In working on my syllabi for next semester, I have been thinking about the connections (and disconnections) between constructing non-canonical courses and the actual spaces in which learning takes place. After all, even the most critical of pedagogical intentions often fall humbled before the actual conditions of classrooms. Likewise, subversive intentions in course content don’t necessarily guarantee a subversive classroom experience, as even in my own teaching, I have sometimes found myself sliding against my will into current-traditional pedagogical guises.
Paulo Freire’s notion of the “fear of freedom” has been on my mind, which describes how individual classes sometimes fall short of genuinely liberatory pedagogic goals because of anxiety about the possibility of “chaos” and “disorder.” Revisiting Pedagogy of the Oppressed, I have been struck by how Freire considers this “fear of freedom” as a significantly a question of spatial aesthetics rather than course content. Freire is more concerned with the “narrative” structure of the traditional classroom, which he famously described as one in which the teacher acts as a “narrating Subject” while ideal students act as “patient, listening Objects.” While centering marginalized and non-canonical voices is obviously necessary, Freire warns that even the most inclusive class at the level of content may at the same time reproduce a host of different oppressive conditions. If the goal is a decolonized classroom, then, for me, Freire prompts a reflection on how classroom spaces work to (or fail to) disrupt the traditional classroom “narrative,” an intrinsically self-critical endeavor.
Often and early-on in my writing classes, I introduce the concept of “close reading” by asking students to perform this kind of analysis on the classroom itself. I have a few practical goals here: for example, to expand students’ notion of textuality beyond literary discourse, and even beyond text as synonymous with the written word. But, more importantly, I want to provoke a reading of the spatial rhetoric of the current-traditional classroom—a reality that precedes even the most spatially creative classes and requires constant dismantling. So I’ll pose a number of questions to them: how have your classrooms usually been arranged? What does this classroom (not me, the classroom!) “argue” about how your time is best spent? What performance does the room (again, not me!) demand of your body and mind? What would your ideal classroom look like?
The traditionally multi-rowed classroom, of course, delivers fairly transparent answers to most of these questions: “Don’t speak—except to the instructor, at their request. Listen. Consume. At best take notes. Be ready to regurgitate what you hear. Your primary texts, you won’t need them, and there’s no desk space for them anyway. That back-of-a-head in front of you, don’t speak to it. And don’t bother looking for a clock on the wall: I know you’d rather be anywhere than here.” And so on. The spatial rhetoric of the current-traditional classroom, after all, demands a particular performance of the body that is fundamentally objectifying, masculinist, ableist, and Eurocentric. And this prior to any consideration of content.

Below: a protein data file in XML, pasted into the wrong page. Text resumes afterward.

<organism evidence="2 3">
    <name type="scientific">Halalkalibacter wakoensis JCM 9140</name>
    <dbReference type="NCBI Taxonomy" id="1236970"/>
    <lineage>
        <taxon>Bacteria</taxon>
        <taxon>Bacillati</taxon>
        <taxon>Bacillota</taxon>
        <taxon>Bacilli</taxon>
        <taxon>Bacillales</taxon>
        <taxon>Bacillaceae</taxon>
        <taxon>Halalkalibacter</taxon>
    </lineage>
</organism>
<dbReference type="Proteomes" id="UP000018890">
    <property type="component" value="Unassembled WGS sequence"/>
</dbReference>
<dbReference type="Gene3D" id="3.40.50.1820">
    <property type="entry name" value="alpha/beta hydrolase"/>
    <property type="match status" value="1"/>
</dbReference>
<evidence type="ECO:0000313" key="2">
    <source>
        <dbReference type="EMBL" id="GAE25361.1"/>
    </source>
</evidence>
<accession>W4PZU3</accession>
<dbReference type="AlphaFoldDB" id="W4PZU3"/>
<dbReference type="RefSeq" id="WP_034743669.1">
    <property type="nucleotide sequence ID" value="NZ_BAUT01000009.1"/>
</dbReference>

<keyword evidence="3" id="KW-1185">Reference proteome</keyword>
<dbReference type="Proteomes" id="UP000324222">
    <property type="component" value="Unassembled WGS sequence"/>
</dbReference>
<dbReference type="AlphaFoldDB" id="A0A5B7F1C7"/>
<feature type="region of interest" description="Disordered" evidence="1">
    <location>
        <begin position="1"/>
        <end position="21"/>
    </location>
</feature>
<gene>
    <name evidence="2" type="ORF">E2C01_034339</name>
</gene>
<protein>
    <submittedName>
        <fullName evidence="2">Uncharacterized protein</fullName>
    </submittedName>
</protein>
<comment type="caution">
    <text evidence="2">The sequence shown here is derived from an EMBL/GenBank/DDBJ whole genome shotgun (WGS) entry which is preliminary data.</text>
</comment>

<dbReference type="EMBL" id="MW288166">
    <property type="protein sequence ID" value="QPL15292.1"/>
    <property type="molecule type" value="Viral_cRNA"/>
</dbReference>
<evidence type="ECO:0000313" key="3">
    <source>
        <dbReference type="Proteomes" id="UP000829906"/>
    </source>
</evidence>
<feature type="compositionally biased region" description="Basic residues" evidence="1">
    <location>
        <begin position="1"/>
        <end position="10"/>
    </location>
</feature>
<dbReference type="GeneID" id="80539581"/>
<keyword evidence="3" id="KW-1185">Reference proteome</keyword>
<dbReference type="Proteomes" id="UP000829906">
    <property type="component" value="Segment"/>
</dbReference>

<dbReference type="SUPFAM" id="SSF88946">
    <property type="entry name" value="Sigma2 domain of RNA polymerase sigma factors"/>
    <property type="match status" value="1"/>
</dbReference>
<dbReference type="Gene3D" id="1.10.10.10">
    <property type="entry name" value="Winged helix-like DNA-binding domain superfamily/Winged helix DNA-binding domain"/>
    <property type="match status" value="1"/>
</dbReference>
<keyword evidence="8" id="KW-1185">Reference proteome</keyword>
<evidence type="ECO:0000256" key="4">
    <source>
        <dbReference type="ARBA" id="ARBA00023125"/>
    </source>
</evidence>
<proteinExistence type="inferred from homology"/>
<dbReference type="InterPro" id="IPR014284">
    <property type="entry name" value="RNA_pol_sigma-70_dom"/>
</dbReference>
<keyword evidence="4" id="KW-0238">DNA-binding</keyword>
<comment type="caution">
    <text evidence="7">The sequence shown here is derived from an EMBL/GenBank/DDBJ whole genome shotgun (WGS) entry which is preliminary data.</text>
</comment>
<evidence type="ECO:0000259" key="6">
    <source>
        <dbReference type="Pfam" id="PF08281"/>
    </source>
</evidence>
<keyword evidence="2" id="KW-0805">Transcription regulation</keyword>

As Ira Shor points out in his exploration of what he calls “deep Siberia”—the far-back rows of the classroom that some students try disappearing into—changing your positionality as an instructor doesn’t always deconstruct a classroom’s power dynamics. For example, when Shor himself experiments with teaching, unannounced, from deep Siberia, he finds the class reorienting itself automatically: “Siberia” has now effectively become the front of the class. I have noticed this same issue when working in a circle—that, though it encourages more student-to-student conversation, this classroom arrangement sometimes reverts to the same old center of power: the “narrating” teacher.
I find that this dynamic changes, however, when students themselves decide to take control of classroom space. Once students are invited to treat the classroom as an object of critique, they often themselves elect to rearrange their desks, usually in a circle, some messy trapezoid, or my personal favorite, the squiggly organism with a few lone hold-outs in the middle. In one memorable iteration of this activity, the students demanded that I remove the necktie I happened to be wearing, which they deemed a rhetorical marker of the teacher-student power relationship. I obviously obliged—and have never worn a tie to class since. Other times, however, students vote to remain in traditional rows. But whatever their choice, I hope to have invited them to become active critics of the structural conditions of teaching and learning. Rearranging the classroom, therefore, is not just a strategy for coaxing a “better” student performance, but denotes a “textual” analysis of what kinds of performances individual classrooms rhetorically demand. I also see “close reading” the classroom as a trust-building exercise between myself and my students: making it known that, even if I fail to create a more liberating classroom space, that I intend to and value their critiques.
I want to reiterate that I’m not talking about any one classroom at any one institution, but rather the current-traditional rhetoric of classroom space that precedes every learning space. Students negotiate and resist this rhetoric in a multitude of forms: sometimes progressive, sometimes reactionary; sometimes through vocal confrontations, sometimes with active silence. The challenge to myself going forward is not to fear this “disorder,” but instead to consider ways I can mobilize it toward the construction of a more fundamentally empowered and empowering class.
 Freire, Paulo. Pedagogy of the Oppressed. 1968, Bloomsbury, 2000.
 Shor, Ira. When Students Have Power: Negotiating Authority in Critical Pedagogy. Chicago UP, 1997.